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Hoffmann, R. A wiki for the life sciences where authorship matters. Nature Genetics (2008)

Reversal of meconium inhibition of pulmonary surfactant by ferric chloride, copper chloride, and acetic acid.

Meconium inhibits pulmonary surfactant function. We investigated the in vitro effect of meconium on three different commercial surfactants. The dynamic surface properties of these surfactants were evaluated at the concentration of 5 mg/ml with a pulsating bubble system. The inhibitory effect of 2.75 mg/ml meconium was significantly less on Alveofact than on Curosurf and Survanta. Ferric chloride and copper chloride completely reversed the inhibitory effect of meconium. Meconium also prevented effective spreading of surfactant in a Wilhelmy balance system, and this inhibitory effect was counteracted by addition of ferric chloride. Image analysis of Curosurf demonstrated that meconium reduced the total number of microbubbles in 15 light-microscopic fields (4.35 mm(2)) from 1,748 +/- 481 to 180 +/- 166. Ferric chloride restored the number of microbubbles. Addition of ferric chloride or copper chloride to surfactant/meconium lowers pH, and pH adjustment by acetic acid also reversed the inhibitory effect of meconium. Together with the fact that the iron-chelator deferoxamine did not attenuate the effect of ferric chloride this suggests that the observed contrainhibition is caused by lowering of pH, and that meconium inhibition of surfactant is pH-dependent. Lowering pH from 6.2 to 5-5.5 abolished the inhibitory effects of meconium on surfactant. Inhibition of 2.5 mg/ml of Curosurf with plasma could also be reversed by increasing amounts of ferric chloride. We conclude that the inhibitory effect of meconium on surfactant in vitro can be abolished by addition of ferric chloride, copper chloride, or acetic acid.[1]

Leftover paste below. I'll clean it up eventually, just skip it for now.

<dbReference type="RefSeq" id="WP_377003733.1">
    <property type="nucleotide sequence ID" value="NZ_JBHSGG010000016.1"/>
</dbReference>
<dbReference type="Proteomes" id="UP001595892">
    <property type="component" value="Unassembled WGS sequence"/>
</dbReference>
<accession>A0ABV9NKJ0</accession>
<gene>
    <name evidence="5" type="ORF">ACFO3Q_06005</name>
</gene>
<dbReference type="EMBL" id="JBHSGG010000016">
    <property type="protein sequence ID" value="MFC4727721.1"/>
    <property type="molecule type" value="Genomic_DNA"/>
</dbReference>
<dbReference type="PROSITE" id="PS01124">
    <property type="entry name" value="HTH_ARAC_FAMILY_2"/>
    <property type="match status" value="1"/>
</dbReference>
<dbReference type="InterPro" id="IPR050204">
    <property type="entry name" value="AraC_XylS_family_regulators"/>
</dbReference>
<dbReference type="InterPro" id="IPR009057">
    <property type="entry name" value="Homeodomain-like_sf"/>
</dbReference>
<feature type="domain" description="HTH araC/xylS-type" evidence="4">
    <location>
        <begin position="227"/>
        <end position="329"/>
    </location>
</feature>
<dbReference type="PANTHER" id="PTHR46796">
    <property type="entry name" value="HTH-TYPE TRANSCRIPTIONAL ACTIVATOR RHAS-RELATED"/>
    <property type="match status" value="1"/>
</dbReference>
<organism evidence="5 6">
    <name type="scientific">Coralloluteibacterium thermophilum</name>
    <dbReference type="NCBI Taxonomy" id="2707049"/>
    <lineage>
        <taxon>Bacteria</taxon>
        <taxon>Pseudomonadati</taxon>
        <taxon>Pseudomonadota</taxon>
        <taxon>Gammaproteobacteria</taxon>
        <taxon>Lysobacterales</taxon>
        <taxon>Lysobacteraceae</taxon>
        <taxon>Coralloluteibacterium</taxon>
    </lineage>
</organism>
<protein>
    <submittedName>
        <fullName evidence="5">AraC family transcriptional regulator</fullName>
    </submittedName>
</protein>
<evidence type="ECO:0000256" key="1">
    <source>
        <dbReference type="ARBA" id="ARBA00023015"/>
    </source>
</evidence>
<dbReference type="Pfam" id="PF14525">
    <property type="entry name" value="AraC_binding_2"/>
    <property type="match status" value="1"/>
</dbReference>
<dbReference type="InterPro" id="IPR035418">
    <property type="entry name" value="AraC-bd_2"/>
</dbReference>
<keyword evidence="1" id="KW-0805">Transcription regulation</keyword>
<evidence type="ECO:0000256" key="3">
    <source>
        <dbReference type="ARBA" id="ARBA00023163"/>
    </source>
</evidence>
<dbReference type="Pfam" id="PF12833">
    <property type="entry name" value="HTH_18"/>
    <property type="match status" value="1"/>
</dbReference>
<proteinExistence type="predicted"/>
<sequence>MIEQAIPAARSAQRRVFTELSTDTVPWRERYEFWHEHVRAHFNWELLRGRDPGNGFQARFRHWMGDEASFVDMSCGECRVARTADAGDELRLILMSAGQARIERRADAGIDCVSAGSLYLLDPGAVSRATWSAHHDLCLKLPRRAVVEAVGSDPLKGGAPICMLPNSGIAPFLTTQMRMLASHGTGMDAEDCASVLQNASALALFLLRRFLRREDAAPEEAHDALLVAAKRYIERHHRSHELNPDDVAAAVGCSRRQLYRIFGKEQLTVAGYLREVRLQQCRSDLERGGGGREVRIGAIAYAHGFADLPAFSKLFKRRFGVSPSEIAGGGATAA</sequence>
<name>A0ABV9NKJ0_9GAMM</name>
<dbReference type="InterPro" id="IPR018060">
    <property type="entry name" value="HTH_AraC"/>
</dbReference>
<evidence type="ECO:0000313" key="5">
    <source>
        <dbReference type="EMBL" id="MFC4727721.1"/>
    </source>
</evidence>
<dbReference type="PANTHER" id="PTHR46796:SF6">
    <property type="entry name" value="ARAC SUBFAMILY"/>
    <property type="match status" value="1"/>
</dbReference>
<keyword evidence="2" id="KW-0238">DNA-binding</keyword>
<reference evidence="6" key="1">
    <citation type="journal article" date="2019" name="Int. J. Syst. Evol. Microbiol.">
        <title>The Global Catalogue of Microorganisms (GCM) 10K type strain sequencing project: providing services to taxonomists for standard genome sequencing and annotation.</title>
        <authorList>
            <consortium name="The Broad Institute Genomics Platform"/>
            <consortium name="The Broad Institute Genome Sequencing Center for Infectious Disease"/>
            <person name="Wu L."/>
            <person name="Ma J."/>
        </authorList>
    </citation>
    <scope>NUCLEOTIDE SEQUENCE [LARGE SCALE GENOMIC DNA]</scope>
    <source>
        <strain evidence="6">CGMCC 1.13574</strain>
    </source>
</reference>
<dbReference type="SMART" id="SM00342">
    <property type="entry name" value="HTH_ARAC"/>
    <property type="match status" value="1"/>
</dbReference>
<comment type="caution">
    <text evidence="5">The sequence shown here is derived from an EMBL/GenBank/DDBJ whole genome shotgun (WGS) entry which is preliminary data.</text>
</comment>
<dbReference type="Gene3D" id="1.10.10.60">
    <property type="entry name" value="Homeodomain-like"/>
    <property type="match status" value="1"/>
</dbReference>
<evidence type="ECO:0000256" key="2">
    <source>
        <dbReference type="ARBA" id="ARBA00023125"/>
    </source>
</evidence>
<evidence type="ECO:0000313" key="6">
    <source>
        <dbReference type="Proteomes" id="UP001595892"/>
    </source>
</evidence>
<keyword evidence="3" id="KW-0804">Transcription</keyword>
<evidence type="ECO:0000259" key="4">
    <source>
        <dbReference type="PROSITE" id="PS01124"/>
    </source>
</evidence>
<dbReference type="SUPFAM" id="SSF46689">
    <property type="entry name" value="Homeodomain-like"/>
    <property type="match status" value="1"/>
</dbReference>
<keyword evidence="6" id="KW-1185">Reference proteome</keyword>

1. Reversal of meconium inhibition of pulmonary surfactant by ferric chloride, copper chloride, and acetic acid. Almaas, R., Robertson, B., Linderholm, B., Lundberg, E., Saugstad, O.D., Moen, A. Am. J. Respir. Crit. Care Med. (2000) [Pubmed]
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